Four ways you can help and support people through grief

How can you show empathy and hold space for colleagues, friends and family dealing with grief.

The last year and a half has seen the loss of millions of lives due to COVID-19. The deaths of family, friends, and co-workers have left a gaping hole in our lives.

Our TV screens beaming images of bodies piled up at crematoriums and funeral homes, memories of emotional goodbyes from hospital rooms, and the outpouring of grief on social media have increased our anxiety.

Isolation in times of grief has increased the despondency. Circumstances have been tough, making us lean on our loved ones for emotional support.

I have lost count of the number of condolence messages I have written, the number of times I stepped aside to cry in the middle of my workday, and twitched every time the phone rang at night.

In these tough times what has helped is a network of family, friends and colleagues helping each other cope whenever we hit a new low.

Which brings me to the question asked by so many people on various social media channels.

How do we support each other through this cycle of pain?

What is the best way to support a friend, family member or colleagues during their time of grief?

Here are a few things you can do:

Be a good listener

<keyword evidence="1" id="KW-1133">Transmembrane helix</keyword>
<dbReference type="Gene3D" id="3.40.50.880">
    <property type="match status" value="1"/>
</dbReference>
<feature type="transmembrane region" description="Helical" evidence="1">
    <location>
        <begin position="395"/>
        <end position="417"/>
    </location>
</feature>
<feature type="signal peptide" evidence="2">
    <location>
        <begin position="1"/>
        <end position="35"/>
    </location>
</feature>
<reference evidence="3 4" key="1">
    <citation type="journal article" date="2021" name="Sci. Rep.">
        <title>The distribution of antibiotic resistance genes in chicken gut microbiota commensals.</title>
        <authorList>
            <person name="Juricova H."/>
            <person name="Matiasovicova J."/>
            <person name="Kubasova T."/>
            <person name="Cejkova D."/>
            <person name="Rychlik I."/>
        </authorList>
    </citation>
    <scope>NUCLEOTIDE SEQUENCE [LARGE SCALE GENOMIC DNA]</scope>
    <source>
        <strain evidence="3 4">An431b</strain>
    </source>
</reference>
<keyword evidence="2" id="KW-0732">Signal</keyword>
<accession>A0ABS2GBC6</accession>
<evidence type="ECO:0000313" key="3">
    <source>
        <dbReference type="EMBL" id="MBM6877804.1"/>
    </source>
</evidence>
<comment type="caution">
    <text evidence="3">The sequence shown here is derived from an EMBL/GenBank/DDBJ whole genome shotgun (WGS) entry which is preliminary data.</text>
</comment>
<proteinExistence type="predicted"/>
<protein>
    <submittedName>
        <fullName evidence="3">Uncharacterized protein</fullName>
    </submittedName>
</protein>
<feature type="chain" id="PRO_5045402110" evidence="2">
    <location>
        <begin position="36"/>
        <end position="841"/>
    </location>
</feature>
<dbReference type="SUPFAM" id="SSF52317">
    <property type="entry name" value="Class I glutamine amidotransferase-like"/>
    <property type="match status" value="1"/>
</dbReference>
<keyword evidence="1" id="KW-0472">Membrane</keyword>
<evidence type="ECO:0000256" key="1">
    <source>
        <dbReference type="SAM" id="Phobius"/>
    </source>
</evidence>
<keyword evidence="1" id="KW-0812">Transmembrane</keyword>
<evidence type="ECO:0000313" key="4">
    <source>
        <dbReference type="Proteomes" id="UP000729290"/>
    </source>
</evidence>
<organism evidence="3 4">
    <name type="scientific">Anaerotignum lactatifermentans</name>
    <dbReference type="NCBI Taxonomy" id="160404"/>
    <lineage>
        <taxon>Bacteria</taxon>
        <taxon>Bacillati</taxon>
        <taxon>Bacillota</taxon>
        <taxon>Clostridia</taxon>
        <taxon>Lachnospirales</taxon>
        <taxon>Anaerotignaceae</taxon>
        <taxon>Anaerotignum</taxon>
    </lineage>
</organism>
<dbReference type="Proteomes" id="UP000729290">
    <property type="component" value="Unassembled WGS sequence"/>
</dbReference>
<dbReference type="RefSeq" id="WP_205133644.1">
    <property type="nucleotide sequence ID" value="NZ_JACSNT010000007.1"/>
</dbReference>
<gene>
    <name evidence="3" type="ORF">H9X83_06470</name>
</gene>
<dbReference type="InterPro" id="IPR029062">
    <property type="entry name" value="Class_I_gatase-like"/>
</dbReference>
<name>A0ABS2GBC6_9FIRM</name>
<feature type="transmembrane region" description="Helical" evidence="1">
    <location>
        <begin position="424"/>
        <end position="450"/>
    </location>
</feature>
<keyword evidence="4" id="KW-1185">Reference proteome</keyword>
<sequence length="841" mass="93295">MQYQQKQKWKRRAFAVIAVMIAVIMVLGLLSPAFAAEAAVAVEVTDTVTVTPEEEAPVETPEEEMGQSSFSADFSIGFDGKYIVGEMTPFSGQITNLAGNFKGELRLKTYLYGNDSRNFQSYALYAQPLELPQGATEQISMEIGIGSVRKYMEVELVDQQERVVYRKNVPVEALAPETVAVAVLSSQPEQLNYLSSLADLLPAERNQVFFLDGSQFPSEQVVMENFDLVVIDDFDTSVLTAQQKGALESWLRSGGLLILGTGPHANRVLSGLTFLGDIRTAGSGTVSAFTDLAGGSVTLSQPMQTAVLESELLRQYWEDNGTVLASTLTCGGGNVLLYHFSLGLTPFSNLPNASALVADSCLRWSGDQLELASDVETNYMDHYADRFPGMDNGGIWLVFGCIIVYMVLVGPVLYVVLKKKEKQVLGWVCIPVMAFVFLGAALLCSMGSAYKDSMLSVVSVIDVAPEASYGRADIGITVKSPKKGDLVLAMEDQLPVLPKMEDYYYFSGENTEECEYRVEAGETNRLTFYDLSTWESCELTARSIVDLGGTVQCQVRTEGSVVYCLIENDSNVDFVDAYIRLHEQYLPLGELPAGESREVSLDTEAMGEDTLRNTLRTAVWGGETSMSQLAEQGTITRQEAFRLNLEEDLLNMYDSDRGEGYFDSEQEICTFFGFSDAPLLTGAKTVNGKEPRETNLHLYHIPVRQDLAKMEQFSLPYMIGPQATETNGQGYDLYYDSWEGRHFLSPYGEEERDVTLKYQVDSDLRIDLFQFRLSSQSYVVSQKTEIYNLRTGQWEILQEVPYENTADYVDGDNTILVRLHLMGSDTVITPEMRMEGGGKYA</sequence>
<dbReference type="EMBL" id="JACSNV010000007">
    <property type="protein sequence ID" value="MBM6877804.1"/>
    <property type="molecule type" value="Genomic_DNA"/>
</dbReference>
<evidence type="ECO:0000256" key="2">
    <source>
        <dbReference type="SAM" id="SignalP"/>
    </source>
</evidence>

If you have offered someone your time and attention, make sure you are ready to listen. It is also good to check with the person if they want your opinion or advice before offering any.

People don’t always expect solutions; sometimes they just want to talk. They need someone to listen to what they are feeling without being judged.

Be there but don’t intrude

As a loved one with pain and emotions, they may hesitate to open up. At this time, it’s okay to nudge them a little by asking a few questions that would put them at ease. Ask them how they are doing and offer to listen if they want to have a conversation. Just be attentive, you will know when to nudge a person to share and when to respect their space. It can get tricky at times, but if a person asks you to respect their space, then you must do so. You could, however, continue to keep checking if they are okay.

Show vulnerability but don’t monopolise the conversation

If you have lost a loved one, then maybe you could show that you are aware of the pain and the grief of losing a loved one. However, do not make it about yourself and share your experiences.

Avoid the path of toxic positivity

It is acceptable to be quiet, withdrawn, sad, and upset when dealing with grief. Just like it is okay to smile, and laugh too. The idea is to support the person in doing whatever helps them cope and get through the suffering and pain of losing a loved one. Sometimes it may take a few days, a few weeks, months, or even years. What matters is the assurance that it’s okay to do whatever it takes to cope.

“Be assertive”, “move on”, “stay positive” are phrases that reek of toxic positivity, and you need to be careful while using them. Messages that ask someone to stay positive and strong, especially if you have never experienced losing a loved one in life, can make you appear tone-deaf, and it’s better to avoid such encounters.

As we continue to deal with the pandemic, I hope you can continue to reach out to your family, friends, and loved ones irrespective of whether you seek support or offer it.

Originally published at



Stephanian. Chiratae Ventures. Ex-YourStoryCo. Foodie. Storyteller. Pet Parent. I believe - Be the change you want to see.

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Tanvi Dubey

Stephanian. Chiratae Ventures. Ex-YourStoryCo. Foodie. Storyteller. Pet Parent. I believe - Be the change you want to see.